Plural Nouns – Possessive


The plural, Source: Wikipedia
In many languages, is one of the values of the grammatical category of number. Plural forms of nouns typically denote a quantity other than the default quantity represented by a noun, which is generally one (the form that represents this default quantity is said to be of singular number). Most commonly, therefore, plurals are used to denote two or more of something, although they may also denote fractional, zero or negative amounts. An example of a plural is the English word cats, which corresponds to the singular cat.
Plurality is a linguistic universal[citation needed], represented variously among the languages as a separate word, an affix, or by other morphological indications such as stress or implicit markers/context.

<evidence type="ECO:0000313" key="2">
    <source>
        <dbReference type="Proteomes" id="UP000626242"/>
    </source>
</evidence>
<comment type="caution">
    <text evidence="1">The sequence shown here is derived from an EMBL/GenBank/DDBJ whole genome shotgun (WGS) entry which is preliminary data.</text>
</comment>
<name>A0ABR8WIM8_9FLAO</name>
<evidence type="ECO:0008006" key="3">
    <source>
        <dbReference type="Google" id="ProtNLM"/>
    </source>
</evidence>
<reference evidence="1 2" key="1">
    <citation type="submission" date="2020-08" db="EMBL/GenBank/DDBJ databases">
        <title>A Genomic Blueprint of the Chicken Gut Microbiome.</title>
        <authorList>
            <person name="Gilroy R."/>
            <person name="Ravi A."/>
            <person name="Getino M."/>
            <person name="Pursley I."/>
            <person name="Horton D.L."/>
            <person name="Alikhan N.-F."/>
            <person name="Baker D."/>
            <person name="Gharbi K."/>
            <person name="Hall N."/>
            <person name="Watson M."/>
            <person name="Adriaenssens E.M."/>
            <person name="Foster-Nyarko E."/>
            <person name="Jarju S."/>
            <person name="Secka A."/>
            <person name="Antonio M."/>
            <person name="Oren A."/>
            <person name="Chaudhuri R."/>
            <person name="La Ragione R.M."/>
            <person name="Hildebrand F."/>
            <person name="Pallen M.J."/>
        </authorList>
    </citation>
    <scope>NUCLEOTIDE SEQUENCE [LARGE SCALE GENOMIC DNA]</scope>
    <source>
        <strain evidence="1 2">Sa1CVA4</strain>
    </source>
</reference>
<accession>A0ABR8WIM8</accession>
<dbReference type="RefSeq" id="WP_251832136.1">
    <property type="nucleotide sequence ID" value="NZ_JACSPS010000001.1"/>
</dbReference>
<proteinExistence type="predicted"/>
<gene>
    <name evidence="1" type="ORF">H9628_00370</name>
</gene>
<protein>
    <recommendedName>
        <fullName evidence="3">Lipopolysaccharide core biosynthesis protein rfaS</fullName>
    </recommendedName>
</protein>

Words of other types, such as verbs, adjectives and pronouns, also frequently have distinct plural forms, which are used in agreement with the number of their associated nouns.
Some languages also have a dual (denoting exactly two of something) or other systems of number categories. However in English and many other languages, singular and plural are the only grammatical numbers, except for possible remnants of the dual in pronouns such as both and either.

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